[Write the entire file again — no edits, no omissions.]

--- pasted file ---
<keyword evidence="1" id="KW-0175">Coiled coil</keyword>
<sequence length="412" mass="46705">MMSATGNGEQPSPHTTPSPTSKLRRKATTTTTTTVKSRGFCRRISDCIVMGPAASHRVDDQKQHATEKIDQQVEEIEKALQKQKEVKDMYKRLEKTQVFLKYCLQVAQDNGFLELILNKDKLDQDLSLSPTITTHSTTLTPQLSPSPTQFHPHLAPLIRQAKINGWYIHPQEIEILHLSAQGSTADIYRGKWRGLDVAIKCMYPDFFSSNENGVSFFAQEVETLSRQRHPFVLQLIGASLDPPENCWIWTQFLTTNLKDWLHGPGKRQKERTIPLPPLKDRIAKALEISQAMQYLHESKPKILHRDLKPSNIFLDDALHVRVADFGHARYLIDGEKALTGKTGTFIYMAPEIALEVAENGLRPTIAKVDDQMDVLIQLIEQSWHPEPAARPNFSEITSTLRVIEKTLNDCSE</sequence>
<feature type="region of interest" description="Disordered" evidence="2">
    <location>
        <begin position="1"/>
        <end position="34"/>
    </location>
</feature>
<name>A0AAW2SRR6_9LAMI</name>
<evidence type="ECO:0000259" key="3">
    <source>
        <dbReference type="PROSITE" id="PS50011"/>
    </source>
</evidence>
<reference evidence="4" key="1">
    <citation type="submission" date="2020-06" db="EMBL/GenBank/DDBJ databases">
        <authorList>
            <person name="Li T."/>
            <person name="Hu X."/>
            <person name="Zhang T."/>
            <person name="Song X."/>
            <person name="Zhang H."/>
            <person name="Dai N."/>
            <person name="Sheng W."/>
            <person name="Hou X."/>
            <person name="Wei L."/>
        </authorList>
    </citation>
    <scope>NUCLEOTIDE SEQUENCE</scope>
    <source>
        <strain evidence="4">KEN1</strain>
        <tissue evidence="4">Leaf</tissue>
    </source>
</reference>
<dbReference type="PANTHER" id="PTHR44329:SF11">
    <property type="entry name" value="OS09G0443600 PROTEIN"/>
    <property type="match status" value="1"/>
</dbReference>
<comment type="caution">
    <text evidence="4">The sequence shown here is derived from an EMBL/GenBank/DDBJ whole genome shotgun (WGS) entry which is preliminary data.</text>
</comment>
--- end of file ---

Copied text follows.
<keyword evidence="1" id="KW-0175">Coiled coil</keyword>
<sequence length="412" mass="46705">MMSATGNGEQPSPHTTPSPTSKLRRKATTTTTTTVKSRGFCRRISDCIVMGPAASHRVDDQKQHATEKIDQQVEEIEKALQKQKEVKDMYKRLEKTQVFLKYCLQVAQDNGFLELILNKDKLDQDLSLSPTITTHSTTLTPQLSPSPTQFHPHLAPLIRQAKINGWYIHPQEIEILHLSAQGSTADIYRGKWRGLDVAIKCMYPDFFSSNENGVSFFAQEVETLSRQRHPFVLQLIGASLDPPENCWIWTQFLTTNLKDWLHGPGKRQKERTIPLPPLKDRIAKALEISQAMQYLHESKPKILHRDLKPSNIFLDDALHVRVADFGHARYLIDGEKALTGKTGTFIYMAPEIALEVAENGLRPTIAKVDDQMDVLIQLIEQSWHPEPAARPNFSEITSTLRVIEKTLNDCSE</sequence>
<feature type="region of interest" description="Disordered" evidence="2">
    <location>
        <begin position="1"/>
        <end position="34"/>
    </location>
</feature>
<name>A0AAW2SRR6_9LAMI</name>
<evidence type="ECO:0000259" key="3">
    <source>
        <dbReference type="PROSITE" id="PS50011"/>
    </source>
</evidence>
<reference evidence="4" key="1">
    <citation type="submission" date="2020-06" db="EMBL/GenBank/DDBJ databases">
        <authorList>
            <person name="Li T."/>
            <person name="Hu X."/>
            <person name="Zhang T."/>
            <person name="Song X."/>
            <person name="Zhang H."/>
            <person name="Dai N."/>
            <person name="Sheng W."/>
            <person name="Hou X."/>
            <person name="Wei L."/>
        </authorList>
    </citation>
    <scope>NUCLEOTIDE SEQUENCE</scope>
    <source>
        <strain evidence="4">KEN1</strain>
        <tissue evidence="4">Leaf</tissue>
    </source>
</reference>
<dbReference type="PANTHER" id="PTHR44329:SF11">
    <property type="entry name" value="OS09G0443600 PROTEIN"/>
    <property type="match status" value="1"/>
</dbReference>
<comment type="caution">
    <text evidence="4">The sequence shown here is derived from an EMBL/GenBank/DDBJ whole genome shotgun (WGS) entry which is preliminary data.</text>
</comment>